Les dangers du cannabis chez l'adolescent

The dangers of cannabis in adolescents

Depression, academic failure, love difficulties, psychosis… the dangers of cannabis among adolescents are a reality. What are the consequences of cannabis use in adolescence? Can we protect our children against this scourge? The point on a phenomenon that has persisted for several decades.

Anxious to become more and more autonomous and to stand out from his parents, the adolescent tends to want to play with taboos. The desire to prove that he is no longer a child sometimes results in thoughtless and immature acts that can lead to disaster.
Cannabis is considered a soft drug and often serves as an introduction to so-called harder drugs. Fairly easy to access, it remains inexpensive (compared to other drugs) and a little too commonplace, which makes it extremely dangerous. Unaware of the danger to which he exposes himself, influenced by his friends and/or curious at the idea of ​​consuming psychotropic drugs, the teenager is easily drawn into an adventure that can cost him dearly.

Concretely, the consumption of cannabis in adolescence (and more particularly up to the age of 15) can lead to problems with brain maturation. Some studies are particularly interested in schizophrenia and its more or less direct relationship with cannabis consumption.
Apart from the fact that this mind-altering plant has adverse effects on the brain, it is evident that smoking it leads to a number of dangerous behaviors. Thus, we find that the consumption of cannabis can be the cause of illnesses, road accidents, unprotected sex, violence, loss of concentration, lack of productivity and even depression that can lead to suicide.

Teenagers who use cannabis tend to minimize the risks associated with it. Pretending that many of their acquaintances regularly indulge in what they colloquially call "smoking", they mistakenly think that this activity is altogether quite banal. However, many road accidents, domestic violence and fights are caused by people who have used cannabis.
The same is true for unprotected sex: often “accidents” occur after using drugs, even when the drug is considered “soft”. Finally, cannabis can reinforce the feeling of depression; after having smoked, the adolescent under psychotropic may take action and commit suicide when he had no intention of doing so when he was in his normal state.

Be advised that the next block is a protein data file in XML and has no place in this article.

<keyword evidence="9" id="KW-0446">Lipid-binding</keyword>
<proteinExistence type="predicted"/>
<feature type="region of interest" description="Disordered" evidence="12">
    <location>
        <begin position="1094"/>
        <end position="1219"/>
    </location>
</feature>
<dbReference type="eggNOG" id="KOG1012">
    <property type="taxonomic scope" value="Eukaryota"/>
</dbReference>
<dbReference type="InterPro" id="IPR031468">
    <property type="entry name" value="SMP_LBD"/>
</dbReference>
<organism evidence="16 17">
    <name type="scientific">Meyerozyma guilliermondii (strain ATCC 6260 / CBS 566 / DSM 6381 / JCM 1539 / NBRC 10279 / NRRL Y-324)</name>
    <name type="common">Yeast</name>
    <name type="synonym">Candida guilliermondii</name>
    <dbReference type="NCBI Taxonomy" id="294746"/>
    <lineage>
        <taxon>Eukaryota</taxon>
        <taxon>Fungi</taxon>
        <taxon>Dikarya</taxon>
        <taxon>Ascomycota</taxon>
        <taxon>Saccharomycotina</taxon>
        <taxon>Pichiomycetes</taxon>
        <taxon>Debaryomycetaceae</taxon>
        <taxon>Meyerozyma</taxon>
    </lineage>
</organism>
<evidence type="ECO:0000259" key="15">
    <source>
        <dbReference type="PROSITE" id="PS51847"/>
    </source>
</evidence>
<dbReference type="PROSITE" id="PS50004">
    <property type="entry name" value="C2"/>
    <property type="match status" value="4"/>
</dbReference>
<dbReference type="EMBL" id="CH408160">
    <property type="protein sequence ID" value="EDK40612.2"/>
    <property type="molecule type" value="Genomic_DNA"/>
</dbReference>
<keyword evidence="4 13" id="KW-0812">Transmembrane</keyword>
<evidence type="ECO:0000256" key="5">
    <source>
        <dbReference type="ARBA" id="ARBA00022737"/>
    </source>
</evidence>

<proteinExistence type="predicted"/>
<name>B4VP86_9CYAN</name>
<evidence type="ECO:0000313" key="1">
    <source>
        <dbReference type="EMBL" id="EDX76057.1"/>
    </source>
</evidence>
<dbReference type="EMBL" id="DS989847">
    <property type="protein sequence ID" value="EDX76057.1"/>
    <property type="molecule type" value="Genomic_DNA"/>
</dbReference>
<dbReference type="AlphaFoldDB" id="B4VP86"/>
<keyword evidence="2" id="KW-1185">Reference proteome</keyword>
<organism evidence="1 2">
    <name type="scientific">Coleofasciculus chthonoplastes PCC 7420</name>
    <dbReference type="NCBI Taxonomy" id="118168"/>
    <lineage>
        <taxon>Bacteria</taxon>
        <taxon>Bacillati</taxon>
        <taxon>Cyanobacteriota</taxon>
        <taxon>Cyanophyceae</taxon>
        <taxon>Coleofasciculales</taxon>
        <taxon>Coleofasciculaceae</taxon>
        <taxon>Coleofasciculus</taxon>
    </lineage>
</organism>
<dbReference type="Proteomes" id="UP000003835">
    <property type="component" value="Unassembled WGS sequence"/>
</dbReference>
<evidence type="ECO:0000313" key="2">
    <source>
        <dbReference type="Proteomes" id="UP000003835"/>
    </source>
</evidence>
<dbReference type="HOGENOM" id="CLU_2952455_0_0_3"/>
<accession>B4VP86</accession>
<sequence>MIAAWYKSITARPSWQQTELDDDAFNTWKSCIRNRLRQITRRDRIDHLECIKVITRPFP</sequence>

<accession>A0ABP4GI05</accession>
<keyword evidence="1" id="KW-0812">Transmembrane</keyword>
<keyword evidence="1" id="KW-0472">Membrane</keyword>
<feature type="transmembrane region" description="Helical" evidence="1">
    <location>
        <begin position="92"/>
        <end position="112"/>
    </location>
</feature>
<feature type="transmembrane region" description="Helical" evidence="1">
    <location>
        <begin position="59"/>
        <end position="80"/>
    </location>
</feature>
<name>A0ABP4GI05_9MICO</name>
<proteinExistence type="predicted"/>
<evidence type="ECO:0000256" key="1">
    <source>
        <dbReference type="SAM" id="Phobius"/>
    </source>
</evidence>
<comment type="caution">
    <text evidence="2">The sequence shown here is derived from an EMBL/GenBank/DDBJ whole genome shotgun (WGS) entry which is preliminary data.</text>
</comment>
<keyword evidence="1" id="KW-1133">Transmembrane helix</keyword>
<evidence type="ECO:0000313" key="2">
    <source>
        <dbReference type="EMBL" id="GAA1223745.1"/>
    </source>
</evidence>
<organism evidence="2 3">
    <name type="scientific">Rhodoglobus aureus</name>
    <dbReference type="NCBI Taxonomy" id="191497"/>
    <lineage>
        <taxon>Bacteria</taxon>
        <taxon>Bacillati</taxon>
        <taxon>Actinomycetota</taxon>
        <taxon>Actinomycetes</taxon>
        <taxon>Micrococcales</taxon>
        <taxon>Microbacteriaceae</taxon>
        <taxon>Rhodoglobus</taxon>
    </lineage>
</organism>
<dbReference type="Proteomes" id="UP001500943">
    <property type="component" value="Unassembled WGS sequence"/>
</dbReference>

If he regularly smokes cannabis, the teenager will gradually get used to the effects that it produces: a tolerance to the effects of THC (major psychotropic component of cannabis) will then develop. His brain will always demand more psychotropics, which risks leading to a much greater consumption of cannabis but also to the testing of new harder drugs (cocaine, ecstasy, heroin, etc.). Remember in passing that smoking cannabis also carries the same risks as so-called “classic” smoking (cardiovascular weakness, exposure to many cancers, cough, damaged skin, etc.).
Anyone who uses cannabis is more exposed to dropping out of school, to a possible immature marriage (and therefore doomed to failure) but also to early sexual experiences or even an unexpected pregnancy. All these elements will have a significant impact in adulthood, they can indeed influence the course of a life, and this, even after having stopped consumption.

If there are many initiatives that aim to warn adolescents (especially at school) about the dangers of cannabis, it is difficult to make them understand how important the subject is. The adolescent's main problem is often that he is not afraid of danger and does not hesitate to oppose authority (whether at school or at home). In this context, it is complicated to give him sound advice that he will apply to the letter. The best thing to do therefore remains to warn him of the dangers by making him responsible (the teenager will perhaps be more sensitive to sentences such as "you could be violent with your girlfriend" or "you could hit someone with your scooter" than to the sermons heard a thousand times "it's a drug, it's not good", "you risk becoming addicted", etc.).
Cannabis is a real danger that most teenagers are exposed to at one time or another. Trusting your child, helping him understand how drugs work and encouraging him to learn about them in order to better protect himself from them are all actions that can dissuade him from using them.
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